Linguistic perspective in causation

Isabelle Charnavel, Harvard University

It has long been observed that perspective sensitive elements such as logophoric pronouns or long distance reflexives can occur in causal adjunct clauses. The goal of the talk is to explore the consequences of this observation for the syntax and semantics of causal clauses. Based on the case study of clauses introduced by because and since in English, I argue that such adjuncts are intrinsically attitudinal: the causal relation expressed by the subordinator (because/since) between an argument A (roughly, the main clause) and its complement B (the subordinate clause) is established by a judge. The identity of the judge, which can be diagnosed by the use of elements oriented towards the speaker or the event participant in the adjunct clause, depends on the nature of A (namely event/state, proposition or speech act).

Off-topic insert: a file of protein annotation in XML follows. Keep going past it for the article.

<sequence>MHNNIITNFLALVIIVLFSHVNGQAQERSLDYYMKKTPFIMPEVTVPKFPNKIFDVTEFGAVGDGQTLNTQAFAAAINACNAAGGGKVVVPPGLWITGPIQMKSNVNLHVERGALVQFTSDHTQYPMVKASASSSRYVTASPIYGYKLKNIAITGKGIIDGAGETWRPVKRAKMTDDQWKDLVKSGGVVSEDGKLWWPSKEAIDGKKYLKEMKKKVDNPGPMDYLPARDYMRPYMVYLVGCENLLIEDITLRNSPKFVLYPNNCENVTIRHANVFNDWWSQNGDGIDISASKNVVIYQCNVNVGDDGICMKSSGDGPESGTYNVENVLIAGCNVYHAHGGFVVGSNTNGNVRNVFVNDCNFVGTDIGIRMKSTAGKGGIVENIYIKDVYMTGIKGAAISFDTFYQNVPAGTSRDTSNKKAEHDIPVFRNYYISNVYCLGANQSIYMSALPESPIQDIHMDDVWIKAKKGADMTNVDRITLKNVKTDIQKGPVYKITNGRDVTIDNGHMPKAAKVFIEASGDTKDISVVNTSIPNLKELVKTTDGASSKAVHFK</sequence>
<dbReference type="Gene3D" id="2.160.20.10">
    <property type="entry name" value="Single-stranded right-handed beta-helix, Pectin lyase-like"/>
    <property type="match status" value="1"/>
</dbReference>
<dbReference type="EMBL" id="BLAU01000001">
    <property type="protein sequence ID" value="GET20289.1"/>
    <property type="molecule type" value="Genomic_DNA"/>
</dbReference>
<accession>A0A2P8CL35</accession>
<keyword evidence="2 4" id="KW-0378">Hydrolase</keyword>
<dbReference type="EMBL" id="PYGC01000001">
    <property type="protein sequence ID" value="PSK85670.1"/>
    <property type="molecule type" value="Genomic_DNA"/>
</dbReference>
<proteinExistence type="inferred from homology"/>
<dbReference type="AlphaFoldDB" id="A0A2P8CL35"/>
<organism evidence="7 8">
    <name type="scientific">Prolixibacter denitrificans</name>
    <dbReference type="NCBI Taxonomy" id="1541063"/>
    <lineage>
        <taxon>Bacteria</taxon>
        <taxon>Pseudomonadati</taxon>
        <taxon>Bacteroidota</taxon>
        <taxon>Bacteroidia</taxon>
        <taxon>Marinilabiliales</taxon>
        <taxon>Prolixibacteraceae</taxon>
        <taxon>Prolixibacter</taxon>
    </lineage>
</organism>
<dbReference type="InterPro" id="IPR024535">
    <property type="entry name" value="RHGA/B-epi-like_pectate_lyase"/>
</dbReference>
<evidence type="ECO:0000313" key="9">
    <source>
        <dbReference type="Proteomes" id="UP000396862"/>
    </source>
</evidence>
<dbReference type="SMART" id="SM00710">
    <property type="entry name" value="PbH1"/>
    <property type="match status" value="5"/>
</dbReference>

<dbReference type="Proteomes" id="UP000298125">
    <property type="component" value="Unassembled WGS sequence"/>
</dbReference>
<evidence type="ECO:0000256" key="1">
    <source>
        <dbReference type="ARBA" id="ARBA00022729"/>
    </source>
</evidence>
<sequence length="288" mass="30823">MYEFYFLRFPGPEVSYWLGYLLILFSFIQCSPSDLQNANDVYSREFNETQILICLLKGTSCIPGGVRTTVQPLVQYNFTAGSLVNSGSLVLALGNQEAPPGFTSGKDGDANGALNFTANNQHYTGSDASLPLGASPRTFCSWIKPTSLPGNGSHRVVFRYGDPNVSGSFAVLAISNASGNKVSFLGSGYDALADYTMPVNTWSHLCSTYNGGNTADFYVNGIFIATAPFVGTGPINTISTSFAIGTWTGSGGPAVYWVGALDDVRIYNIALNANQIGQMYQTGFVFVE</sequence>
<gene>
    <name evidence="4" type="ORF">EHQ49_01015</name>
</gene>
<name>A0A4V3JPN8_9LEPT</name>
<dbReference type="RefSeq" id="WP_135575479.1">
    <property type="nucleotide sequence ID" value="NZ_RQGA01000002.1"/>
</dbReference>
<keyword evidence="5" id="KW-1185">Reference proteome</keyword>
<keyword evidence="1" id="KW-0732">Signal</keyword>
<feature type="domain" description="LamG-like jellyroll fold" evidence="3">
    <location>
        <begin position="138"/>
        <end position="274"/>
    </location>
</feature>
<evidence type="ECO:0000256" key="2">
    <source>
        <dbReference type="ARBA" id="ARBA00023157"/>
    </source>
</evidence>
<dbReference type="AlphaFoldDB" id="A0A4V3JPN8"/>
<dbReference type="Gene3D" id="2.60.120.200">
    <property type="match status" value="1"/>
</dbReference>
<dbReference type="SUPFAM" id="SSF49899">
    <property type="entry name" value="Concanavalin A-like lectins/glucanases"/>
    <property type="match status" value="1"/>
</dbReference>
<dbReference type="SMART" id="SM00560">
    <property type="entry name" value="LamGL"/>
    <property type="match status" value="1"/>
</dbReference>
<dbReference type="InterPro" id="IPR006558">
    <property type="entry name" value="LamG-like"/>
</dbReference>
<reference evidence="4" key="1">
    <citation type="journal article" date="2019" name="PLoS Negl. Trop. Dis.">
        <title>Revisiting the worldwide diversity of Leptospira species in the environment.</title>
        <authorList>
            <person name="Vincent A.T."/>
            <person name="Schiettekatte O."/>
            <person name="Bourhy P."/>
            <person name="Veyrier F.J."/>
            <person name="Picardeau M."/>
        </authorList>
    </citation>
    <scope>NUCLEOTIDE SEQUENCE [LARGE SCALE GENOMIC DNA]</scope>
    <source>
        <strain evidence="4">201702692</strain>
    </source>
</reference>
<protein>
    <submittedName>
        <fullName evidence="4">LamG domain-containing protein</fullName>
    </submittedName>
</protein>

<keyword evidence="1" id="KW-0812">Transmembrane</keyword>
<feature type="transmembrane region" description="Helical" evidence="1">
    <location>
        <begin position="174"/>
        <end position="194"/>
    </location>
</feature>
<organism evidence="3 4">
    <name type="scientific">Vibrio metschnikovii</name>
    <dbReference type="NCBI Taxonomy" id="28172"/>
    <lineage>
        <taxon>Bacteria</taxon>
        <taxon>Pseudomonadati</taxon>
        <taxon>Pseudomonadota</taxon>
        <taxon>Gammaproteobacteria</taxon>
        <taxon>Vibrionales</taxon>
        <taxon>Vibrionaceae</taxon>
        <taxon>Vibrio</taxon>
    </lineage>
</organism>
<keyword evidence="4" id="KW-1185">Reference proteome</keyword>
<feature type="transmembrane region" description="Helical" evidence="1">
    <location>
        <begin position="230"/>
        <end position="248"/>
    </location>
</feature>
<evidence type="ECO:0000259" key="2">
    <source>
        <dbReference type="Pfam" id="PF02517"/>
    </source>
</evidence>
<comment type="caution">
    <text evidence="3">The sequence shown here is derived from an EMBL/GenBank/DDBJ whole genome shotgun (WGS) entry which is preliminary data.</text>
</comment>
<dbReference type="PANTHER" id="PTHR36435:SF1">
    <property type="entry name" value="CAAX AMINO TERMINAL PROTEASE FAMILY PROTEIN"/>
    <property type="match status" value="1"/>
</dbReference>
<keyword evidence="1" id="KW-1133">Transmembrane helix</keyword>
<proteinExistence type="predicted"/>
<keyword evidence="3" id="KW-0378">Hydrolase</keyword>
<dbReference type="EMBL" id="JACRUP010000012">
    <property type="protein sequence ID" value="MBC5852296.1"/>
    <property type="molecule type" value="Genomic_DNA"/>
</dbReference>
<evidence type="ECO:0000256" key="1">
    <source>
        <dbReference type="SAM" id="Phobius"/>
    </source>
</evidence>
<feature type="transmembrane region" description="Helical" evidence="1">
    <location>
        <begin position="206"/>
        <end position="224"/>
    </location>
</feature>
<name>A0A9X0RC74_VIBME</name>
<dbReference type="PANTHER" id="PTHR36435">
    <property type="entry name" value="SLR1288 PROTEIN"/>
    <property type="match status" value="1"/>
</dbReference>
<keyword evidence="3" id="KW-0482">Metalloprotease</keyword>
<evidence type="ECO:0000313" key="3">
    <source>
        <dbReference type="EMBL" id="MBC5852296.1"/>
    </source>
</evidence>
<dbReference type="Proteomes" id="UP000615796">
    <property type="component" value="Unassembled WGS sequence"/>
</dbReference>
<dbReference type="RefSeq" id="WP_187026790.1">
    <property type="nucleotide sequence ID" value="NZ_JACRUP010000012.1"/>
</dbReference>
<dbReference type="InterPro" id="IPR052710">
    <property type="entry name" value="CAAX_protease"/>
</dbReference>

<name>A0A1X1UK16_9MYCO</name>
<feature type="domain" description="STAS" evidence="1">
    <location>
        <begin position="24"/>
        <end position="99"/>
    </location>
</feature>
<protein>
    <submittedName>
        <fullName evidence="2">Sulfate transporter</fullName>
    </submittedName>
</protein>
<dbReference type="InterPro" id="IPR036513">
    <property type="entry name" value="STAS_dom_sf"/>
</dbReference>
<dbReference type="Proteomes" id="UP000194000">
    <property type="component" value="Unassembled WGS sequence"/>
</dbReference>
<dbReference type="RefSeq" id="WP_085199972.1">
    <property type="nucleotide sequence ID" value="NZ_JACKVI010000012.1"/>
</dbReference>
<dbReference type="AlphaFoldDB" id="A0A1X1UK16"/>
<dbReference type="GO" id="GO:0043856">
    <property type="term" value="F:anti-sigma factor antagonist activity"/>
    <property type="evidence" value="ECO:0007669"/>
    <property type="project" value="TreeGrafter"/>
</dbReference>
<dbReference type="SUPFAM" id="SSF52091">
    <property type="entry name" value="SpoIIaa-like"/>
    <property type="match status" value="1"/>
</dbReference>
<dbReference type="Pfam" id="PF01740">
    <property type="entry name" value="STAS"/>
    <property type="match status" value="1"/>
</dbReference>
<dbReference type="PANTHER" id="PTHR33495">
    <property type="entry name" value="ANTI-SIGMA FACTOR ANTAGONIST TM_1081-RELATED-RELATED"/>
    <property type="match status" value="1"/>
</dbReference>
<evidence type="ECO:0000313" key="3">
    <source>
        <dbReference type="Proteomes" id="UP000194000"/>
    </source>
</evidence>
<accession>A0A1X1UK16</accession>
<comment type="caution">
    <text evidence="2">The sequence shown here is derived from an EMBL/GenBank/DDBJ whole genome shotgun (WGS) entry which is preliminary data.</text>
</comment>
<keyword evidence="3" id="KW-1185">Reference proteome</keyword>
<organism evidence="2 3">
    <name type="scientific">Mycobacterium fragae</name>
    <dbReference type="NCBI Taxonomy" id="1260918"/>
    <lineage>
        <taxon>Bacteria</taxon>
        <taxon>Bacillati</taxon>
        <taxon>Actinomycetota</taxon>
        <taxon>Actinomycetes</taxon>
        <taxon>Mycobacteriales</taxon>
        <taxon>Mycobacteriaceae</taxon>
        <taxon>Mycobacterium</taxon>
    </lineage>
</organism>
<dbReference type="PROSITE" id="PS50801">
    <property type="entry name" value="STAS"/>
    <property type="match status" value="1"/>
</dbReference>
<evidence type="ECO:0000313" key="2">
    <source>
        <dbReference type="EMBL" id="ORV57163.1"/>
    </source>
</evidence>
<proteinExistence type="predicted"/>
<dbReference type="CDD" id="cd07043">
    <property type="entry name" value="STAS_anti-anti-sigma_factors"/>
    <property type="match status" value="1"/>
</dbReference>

(1) Liz has a fever because she has malaria. (cause of state according to Liz or speaker)
(2) Liz has malaria since she has a fever. (reason for truth of proposition or cause of assertion according to speaker)
Moreover, the scope and judge possibilities of causal clauses increase in the presence of attitude clauses: an attitude holder can be the causal judge for an embedded state/event or an embedded proposition. Ultimately, the correlations between the scopal and the perspectival possibilities of causal clauses show that the perspective parameter (the judge) can be analyzed as a silent argument of the conjunction that must be bound within its clause.

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